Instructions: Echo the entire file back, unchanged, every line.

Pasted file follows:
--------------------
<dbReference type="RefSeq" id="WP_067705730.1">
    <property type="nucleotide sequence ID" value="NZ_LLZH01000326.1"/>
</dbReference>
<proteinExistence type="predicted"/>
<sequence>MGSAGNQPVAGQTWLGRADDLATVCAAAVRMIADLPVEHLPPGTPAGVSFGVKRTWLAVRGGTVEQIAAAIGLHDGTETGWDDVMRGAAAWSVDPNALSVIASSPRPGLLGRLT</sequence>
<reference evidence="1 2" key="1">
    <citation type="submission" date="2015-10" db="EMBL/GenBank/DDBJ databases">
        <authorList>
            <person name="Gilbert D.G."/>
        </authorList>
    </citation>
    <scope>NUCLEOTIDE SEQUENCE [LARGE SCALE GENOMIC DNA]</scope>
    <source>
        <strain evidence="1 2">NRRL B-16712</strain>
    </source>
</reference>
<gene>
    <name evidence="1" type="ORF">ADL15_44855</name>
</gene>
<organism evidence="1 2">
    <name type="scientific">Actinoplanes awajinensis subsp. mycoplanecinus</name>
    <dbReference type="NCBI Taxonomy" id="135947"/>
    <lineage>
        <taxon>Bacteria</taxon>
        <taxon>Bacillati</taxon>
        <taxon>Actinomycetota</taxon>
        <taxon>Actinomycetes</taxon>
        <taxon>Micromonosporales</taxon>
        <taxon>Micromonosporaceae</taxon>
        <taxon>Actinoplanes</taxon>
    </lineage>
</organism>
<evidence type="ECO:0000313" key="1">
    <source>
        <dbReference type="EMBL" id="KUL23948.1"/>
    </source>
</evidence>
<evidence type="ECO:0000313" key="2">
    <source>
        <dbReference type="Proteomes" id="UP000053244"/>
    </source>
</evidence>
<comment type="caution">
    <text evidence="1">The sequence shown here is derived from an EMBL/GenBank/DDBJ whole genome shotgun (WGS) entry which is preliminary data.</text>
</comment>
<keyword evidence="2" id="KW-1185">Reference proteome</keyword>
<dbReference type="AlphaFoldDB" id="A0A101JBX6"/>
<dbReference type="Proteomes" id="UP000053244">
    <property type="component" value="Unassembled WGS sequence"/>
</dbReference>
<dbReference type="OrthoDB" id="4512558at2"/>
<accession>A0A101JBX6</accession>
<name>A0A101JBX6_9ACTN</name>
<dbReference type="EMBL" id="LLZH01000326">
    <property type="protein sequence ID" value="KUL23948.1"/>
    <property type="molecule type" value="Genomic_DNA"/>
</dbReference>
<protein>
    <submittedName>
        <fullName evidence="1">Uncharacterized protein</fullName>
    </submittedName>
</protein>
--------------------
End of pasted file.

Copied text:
<dbReference type="RefSeq" id="WP_067705730.1">
    <property type="nucleotide sequence ID" value="NZ_LLZH01000326.1"/>
</dbReference>
<proteinExistence type="predicted"/>
<sequence>MGSAGNQPVAGQTWLGRADDLATVCAAAVRMIADLPVEHLPPGTPAGVSFGVKRTWLAVRGGTVEQIAAAIGLHDGTETGWDDVMRGAAAWSVDPNALSVIASSPRPGLLGRLT</sequence>
<reference evidence="1 2" key="1">
    <citation type="submission" date="2015-10" db="EMBL/GenBank/DDBJ databases">
        <authorList>
            <person name="Gilbert D.G."/>
        </authorList>
    </citation>
    <scope>NUCLEOTIDE SEQUENCE [LARGE SCALE GENOMIC DNA]</scope>
    <source>
        <strain evidence="1 2">NRRL B-16712</strain>
    </source>
</reference>
<gene>
    <name evidence="1" type="ORF">ADL15_44855</name>
</gene>
<organism evidence="1 2">
    <name type="scientific">Actinoplanes awajinensis subsp. mycoplanecinus</name>
    <dbReference type="NCBI Taxonomy" id="135947"/>
    <lineage>
        <taxon>Bacteria</taxon>
        <taxon>Bacillati</taxon>
        <taxon>Actinomycetota</taxon>
        <taxon>Actinomycetes</taxon>
        <taxon>Micromonosporales</taxon>
        <taxon>Micromonosporaceae</taxon>
        <taxon>Actinoplanes</taxon>
    </lineage>
</organism>
<evidence type="ECO:0000313" key="1">
    <source>
        <dbReference type="EMBL" id="KUL23948.1"/>
    </source>
</evidence>
<evidence type="ECO:0000313" key="2">
    <source>
        <dbReference type="Proteomes" id="UP000053244"/>
    </source>
</evidence>
<comment type="caution">
    <text evidence="1">The sequence shown here is derived from an EMBL/GenBank/DDBJ whole genome shotgun (WGS) entry which is preliminary data.</text>
</comment>
<keyword evidence="2" id="KW-1185">Reference proteome</keyword>
<dbReference type="AlphaFoldDB" id="A0A101JBX6"/>
<dbReference type="Proteomes" id="UP000053244">
    <property type="component" value="Unassembled WGS sequence"/>
</dbReference>
<dbReference type="OrthoDB" id="4512558at2"/>
<accession>A0A101JBX6</accession>
<name>A0A101JBX6_9ACTN</name>
<dbReference type="EMBL" id="LLZH01000326">
    <property type="protein sequence ID" value="KUL23948.1"/>
    <property type="molecule type" value="Genomic_DNA"/>
</dbReference>
<protein>
    <submittedName>
        <fullName evidence="1">Uncharacterized protein</fullName>
    </submittedName>
</protein>